DERBY PORCELAIN: Although the factory was established about 1750, little is known at the present time of the early production before the time of William Duesbury in 1756. The porcelain made after that is white, fine and soft and the "'biscuit" is worthy of special notice, rivaling in many respects the biscuit of Sevres. Bisque figures were often modeled from drawings by Angelica Kaufmann. Its finest work is regarded as that done in the Chelsea Derby period 1770-75 and the Crown Derby period 1785-90. The paste and decorations of these periods may be compared in every way to good Sevres china. Crown Derby is lighter in weight than any other ceramic, and although very thin, it is strong. After about 1811 the product of the factory deteriorated rapidly and the works were closed in 1848. The present Royal Crown Derby Porcelain Company was formed about 1875. It is not a lineal descendant of the earlier company. Although the products of this company are very decorative, but little attempt is made to copy the old models. Beauty of form, purity of body, excellence of gilding and delicacy of painting distinguish the work of the present company.

DERBY WARE: Derby earthenware is worth considering from a collector's point of view. Slip ware was made in the earlier days, also delft. Later, cream ware was produced, although not equal to the Staffordshire products. The Cock Pit Hill pottery made a slip ware with the design raised from the surface, and, between, slips of several colors were poured, a distinctive style of decoration.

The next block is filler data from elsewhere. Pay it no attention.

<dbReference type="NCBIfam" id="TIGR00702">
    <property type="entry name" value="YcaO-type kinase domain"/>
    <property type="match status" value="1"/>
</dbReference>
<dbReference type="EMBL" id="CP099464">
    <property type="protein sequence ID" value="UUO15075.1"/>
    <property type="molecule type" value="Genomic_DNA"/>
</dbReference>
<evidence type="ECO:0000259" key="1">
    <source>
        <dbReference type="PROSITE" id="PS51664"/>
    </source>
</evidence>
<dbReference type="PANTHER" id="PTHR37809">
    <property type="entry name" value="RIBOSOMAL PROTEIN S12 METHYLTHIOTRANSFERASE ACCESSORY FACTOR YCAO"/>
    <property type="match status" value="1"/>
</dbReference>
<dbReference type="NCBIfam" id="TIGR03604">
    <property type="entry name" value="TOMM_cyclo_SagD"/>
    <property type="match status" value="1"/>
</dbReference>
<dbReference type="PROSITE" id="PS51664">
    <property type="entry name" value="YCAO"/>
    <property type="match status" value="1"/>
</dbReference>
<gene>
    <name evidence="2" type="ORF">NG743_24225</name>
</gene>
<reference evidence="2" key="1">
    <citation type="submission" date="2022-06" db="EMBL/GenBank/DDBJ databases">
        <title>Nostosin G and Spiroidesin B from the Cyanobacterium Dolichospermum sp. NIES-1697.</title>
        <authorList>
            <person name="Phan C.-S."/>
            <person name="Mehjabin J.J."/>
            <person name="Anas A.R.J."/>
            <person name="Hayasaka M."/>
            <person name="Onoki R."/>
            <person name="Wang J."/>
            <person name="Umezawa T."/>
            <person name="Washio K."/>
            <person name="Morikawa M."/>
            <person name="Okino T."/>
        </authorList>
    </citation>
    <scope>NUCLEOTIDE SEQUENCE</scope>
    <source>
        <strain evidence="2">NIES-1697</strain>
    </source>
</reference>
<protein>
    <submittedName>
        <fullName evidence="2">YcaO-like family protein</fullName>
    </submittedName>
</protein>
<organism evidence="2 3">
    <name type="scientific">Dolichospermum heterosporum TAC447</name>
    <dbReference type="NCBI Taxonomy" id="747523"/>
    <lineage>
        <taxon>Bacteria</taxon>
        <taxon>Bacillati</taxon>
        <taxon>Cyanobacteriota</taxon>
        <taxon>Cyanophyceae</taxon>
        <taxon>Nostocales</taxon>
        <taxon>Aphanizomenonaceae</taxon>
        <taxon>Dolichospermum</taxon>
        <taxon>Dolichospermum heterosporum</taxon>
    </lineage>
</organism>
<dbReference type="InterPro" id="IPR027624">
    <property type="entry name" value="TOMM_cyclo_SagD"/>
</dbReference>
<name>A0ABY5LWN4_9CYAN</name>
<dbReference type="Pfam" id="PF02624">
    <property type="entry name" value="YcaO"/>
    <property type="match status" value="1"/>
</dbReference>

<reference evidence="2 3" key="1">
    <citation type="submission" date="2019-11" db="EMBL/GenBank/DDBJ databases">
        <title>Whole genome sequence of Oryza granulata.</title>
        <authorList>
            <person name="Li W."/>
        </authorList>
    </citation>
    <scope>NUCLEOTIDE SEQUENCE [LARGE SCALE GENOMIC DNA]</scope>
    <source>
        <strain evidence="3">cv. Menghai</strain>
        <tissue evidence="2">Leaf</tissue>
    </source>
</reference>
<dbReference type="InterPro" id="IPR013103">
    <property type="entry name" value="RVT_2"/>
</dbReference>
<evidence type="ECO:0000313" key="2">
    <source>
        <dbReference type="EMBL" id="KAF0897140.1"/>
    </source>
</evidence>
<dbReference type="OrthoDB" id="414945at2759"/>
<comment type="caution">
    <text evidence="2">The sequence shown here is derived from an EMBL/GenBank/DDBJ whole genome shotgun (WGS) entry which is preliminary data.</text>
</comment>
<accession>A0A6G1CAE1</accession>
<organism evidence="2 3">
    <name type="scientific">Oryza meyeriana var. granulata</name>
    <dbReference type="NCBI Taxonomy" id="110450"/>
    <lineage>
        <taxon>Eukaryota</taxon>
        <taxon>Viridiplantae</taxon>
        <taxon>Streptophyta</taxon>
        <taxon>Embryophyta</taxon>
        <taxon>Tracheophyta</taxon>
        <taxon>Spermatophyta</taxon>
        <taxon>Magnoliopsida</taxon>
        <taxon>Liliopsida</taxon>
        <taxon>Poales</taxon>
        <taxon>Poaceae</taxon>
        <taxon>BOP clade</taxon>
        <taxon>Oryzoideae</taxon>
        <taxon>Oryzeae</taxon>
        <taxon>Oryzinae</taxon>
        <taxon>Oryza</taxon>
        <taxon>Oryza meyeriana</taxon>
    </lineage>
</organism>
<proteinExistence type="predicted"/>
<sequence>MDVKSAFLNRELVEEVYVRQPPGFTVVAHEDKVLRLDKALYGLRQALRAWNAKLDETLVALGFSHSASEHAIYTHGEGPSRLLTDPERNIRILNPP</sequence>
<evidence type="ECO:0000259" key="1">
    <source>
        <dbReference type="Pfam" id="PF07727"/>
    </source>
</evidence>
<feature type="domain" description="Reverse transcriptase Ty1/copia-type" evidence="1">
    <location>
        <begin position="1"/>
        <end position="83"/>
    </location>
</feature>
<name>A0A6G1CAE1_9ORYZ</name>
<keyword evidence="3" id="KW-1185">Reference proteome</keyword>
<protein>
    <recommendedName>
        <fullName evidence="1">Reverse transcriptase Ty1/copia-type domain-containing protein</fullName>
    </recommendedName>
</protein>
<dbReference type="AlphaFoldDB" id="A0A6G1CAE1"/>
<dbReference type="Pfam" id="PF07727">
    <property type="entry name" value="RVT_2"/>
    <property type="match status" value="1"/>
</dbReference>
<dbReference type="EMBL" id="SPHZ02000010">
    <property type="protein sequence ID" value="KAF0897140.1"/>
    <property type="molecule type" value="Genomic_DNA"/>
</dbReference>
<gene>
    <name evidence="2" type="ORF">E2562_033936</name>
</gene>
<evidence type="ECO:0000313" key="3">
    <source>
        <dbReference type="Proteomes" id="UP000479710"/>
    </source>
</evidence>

DERUTA WARE: The monumental decorative style of early Renaissance majolica was crowned with the achievement reached by the Deruta ware early in the 16th century. The product is equaled only by the Hispano'Moresque lustre plates.

DOCCIA PORCELAIN: Made at a factory near Florence, Italy, where it was established in 1735 by the Marchese Carlo Ginori and is still in operation. Doccia china is generally found in parts of table services, rarely in vases. The earlier productions are well worth acquiring. Of the early production the body was of semi-hard paste and the glaze soft, sometimes with a tendency to run. In the later production both the body and glaze are perfect. The decoration followed Oriental and European motifs. Capo di Monte molds were obtained by the Doccia factory in 1834 and copies of that porcelain were made, also majolica, of good quality.

DON WARE: The factory at Swinton, Yorkshire, founded in 1790 by John Green made ware similar to Leeds, and when unmarked it is difficult to distinguish between them. The pottery passed through various vicissitudes of fortune and in 1834 was purchased by Samuel Barker, and it remained in the Barker family for about fifty years. They made the usual varieties of the common classes of earthenware, some of it decorated with enamel colors, gilt or lustre.